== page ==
In Candia’s ouvre, there is a certain play between revealing and hiding. With the books inside acrylic boxes, for example, the observer who comes across the work is confronted with an ambiguous situation: if on the one hand the transparency of the acrylic allows him to see the book, on the other, the box is limiting its contact with the object - it prevents the book from being manipulated, explored. The ambiguity also occurs with the cuts made by the artist himself. These cuts reveal the contents of the book, but only part of it. Only certain parts that were selected by Candia. Once this memory is shaped, and the books are sealed, the spectator is forced to see only what the artist has determined. On the other hand, through these circular windows constructed by Candia, we also find a possibility of diving into the imagination, exploring associations between the elements evidenced - or inserted by the artist - that create an infinite channel of elaboration of stories and memories.
Fin de la princesse, 2013. Book (1950s), photography and cutouts.
The books in plaster are constructed by the artist from molds made with the books he uses in other works. Candia made five different molds, all containing a circular hole in the middle. The use of plaster, a brittle material, evokes a relationship between construction and destruction. This relationship highlights a peculiar characteristic of books: their intention of solidity, of being a physical object that gives body to the thought and that is wanted eternal, but that inevitably undoes over time. Thus, in constructing these sculptures, Candia does not use a material that counteracts this transitoriness - such as marble, for example - but chooses plaster, precisely reinforcing its subjection to the action of time. Like books and plaster, memory and thought are also fleeting, difficult to contain and eternalize. Construction and destruction are part of the natural process of life. They occur continuously and in a circular way.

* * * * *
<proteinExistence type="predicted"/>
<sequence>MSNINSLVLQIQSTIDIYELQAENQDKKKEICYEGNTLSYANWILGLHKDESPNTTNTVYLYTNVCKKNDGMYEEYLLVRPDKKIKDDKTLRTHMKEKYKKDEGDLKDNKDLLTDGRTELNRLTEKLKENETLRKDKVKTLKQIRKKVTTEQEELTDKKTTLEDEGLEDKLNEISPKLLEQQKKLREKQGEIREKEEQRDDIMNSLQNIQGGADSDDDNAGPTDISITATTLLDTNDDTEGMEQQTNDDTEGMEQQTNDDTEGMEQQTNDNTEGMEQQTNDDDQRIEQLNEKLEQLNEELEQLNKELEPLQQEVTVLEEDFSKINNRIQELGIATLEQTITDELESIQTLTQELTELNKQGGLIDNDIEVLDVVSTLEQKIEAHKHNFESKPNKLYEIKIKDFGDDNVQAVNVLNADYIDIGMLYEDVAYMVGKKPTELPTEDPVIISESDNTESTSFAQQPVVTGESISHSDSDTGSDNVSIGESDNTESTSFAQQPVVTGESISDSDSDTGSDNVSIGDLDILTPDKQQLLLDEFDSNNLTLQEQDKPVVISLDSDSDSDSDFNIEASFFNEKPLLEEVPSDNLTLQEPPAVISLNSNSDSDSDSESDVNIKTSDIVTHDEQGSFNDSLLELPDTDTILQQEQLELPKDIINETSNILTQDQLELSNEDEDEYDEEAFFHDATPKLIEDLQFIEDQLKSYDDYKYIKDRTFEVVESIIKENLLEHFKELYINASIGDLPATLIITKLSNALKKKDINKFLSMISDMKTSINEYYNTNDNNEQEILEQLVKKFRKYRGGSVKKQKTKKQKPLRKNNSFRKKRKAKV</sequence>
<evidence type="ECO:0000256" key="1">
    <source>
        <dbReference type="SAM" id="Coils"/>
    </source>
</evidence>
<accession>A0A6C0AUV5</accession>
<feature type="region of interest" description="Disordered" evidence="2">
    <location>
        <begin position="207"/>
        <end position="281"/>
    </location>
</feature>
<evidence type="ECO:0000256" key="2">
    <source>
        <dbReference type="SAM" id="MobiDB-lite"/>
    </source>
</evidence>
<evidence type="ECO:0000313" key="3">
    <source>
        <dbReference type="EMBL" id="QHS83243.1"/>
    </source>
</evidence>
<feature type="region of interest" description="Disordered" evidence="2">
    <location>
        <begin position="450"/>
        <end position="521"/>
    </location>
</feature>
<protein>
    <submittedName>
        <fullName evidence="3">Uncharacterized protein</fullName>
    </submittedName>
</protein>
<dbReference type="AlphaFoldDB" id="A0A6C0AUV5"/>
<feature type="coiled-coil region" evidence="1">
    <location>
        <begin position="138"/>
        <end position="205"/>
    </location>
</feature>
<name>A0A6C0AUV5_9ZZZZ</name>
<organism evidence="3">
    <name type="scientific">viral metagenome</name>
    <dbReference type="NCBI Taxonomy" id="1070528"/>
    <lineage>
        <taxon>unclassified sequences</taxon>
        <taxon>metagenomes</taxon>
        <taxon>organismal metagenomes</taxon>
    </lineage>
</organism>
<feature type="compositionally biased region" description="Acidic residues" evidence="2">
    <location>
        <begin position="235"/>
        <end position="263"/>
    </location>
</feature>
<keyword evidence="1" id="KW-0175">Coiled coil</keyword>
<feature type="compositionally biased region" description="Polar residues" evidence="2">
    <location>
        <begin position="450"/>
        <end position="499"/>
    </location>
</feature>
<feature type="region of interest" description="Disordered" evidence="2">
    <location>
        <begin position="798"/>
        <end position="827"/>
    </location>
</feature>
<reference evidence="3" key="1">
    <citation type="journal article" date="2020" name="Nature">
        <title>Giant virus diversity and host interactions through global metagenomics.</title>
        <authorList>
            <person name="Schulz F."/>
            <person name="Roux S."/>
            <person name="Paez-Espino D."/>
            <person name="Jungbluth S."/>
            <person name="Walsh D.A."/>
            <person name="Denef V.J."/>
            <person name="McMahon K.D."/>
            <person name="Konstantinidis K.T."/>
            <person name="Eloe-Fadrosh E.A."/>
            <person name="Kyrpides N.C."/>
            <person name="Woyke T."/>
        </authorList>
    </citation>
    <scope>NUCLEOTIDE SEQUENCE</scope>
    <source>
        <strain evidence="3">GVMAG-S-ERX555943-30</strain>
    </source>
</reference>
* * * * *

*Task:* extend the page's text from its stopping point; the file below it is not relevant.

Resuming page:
Painting has never been outside Candia’s creating process, but in recent years it has become more evident. In his last compositions, the artist retake the canvas as a support, or paints on books, thinking the ink as matter. Having done in earlier works his "excavations" in books, the artist is now interested in painting on them, creating new layers of matter and - why not? - of memory.
Janela, 2016, oil on wood.
Both in his canvases and in paintings on books, Candia combines organic and geometric shapes, which he understands as similar. Horizons and clouds, frequent themes in previous works, are taken up again and now confronted with the forms of rulers, or architectural forms. In more recent paintings, Candia inserts architecture as a prominent element by reproducing the façades of houses he observed on a travel to northern Brazil. Once again the memory appears, in a new attempt to place itself as materiality.
The shape of the circle is a recurring element in Candia's ouvre, and not only do they, as other elements of his research return circularly in his works. So it is with memory, which, even when distant, is still present, silent, waiting to return or to be retake.
See more artworks by the artist at https://www.artsy.net/samba-arte-contemporanea/artist/reynaldo-candia